History. This is the number one history book I recommend to friends. On the surface it sounds like a bit of a weird choice; a book about World War I. But as I dove into the story, I got lost in the political intrigue and wartime communications of the great powers of Europe. The author, Barbara Tuchman, has a way of ramping up the tempo, of bringing the story to a point, and pulling the reader with her. Her narrative view of Germany, Britain, and France, all pushing and vying for control of the continent, helps to convey the tension and emotion of the great powers. The key moments that cemented this as one of my favorite books came in the resistance from tiny countries such as Luxembourg and Belgium. Their attempt to slow down the inevitable march of the German clock, to give more time to the opposing powers, gave me chills and helped convey bravery individual characters forced into one of the worst wars of all time.

On Writing
Non-fiction. Stephen King is one of the best storytellers I’ve read. I’ve listened to many of his books over the years. He has an ability to create connection and conflict between characters, to breathe life into them. On Writing describes the way he approaches fiction writing, and the process he goes through to bring stories to the page. This was an inspiration for me and helped give me the start I needed to write my own works of fiction. It’s written like a story, and carries with it the emotions and drama of Stephen’s own life as he sought to become a writer.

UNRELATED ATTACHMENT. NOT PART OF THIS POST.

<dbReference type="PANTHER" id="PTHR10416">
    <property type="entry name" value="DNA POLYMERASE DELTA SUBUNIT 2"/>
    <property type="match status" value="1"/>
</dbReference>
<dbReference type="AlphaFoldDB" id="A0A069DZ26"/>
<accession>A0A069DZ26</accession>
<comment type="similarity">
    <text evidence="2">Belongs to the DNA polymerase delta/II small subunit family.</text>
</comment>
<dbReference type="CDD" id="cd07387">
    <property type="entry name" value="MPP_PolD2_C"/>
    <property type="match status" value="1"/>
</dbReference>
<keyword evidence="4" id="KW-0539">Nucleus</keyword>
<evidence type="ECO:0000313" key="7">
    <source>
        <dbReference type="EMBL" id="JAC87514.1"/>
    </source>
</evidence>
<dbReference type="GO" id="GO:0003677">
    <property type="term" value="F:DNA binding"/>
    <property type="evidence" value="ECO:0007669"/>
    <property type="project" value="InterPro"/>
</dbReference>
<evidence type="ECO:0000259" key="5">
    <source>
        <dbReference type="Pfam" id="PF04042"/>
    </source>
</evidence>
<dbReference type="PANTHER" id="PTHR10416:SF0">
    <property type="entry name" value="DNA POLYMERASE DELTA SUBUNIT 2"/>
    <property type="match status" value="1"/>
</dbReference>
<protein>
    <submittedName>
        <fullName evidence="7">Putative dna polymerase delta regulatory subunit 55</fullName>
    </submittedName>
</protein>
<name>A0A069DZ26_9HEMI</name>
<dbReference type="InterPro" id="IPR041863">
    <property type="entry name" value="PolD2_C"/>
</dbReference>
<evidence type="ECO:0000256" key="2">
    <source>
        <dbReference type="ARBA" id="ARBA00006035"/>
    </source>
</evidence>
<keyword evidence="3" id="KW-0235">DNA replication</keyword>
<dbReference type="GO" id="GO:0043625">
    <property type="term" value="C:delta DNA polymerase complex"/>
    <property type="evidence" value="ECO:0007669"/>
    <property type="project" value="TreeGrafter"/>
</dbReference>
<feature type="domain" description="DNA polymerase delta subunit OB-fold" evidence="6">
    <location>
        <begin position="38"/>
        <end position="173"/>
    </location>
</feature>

Maybe You Should Talk to Someone: A Therapist, HER Therapist, and Our Lives Revealed
Non-fiction. Lori Gottlieb, an accomplished therapist living in California, uses this story as the backdrop to explain what great therapy can accomplish, and why it’s important. She shares her own need to see a therapist, and breaks down what’s happening in each session while working through problems in her own life. The key takeaway is the realization that our brains don’t perceive distress as relative. While our analytic mind can say that our problems are smaller than someone else’s, our emotions have no way of recognizing the difference. It’s important to allow those emotions the space they need in order to work through them. This book was an inspiration, and I’ve recommended it many times to friends.

World War Z
Fiction. This book is pure joy for me. Warning, the book is about zombies. But it’s one of my favorite stories from that genre. It does something unique, using journalism for storytelling in a fiction story. Instead of following a single character, the book jumps across time and continents to capture the retellings of people who saw and felt the effects of the world’s change under a viral attack. This book helps to bring the feeling of human connection and humanity, all working together for a greater cause. Although the genre is different, this story captured the same feelings as The Martian. It’s one of the few fiction books I’ve read twice.

Circe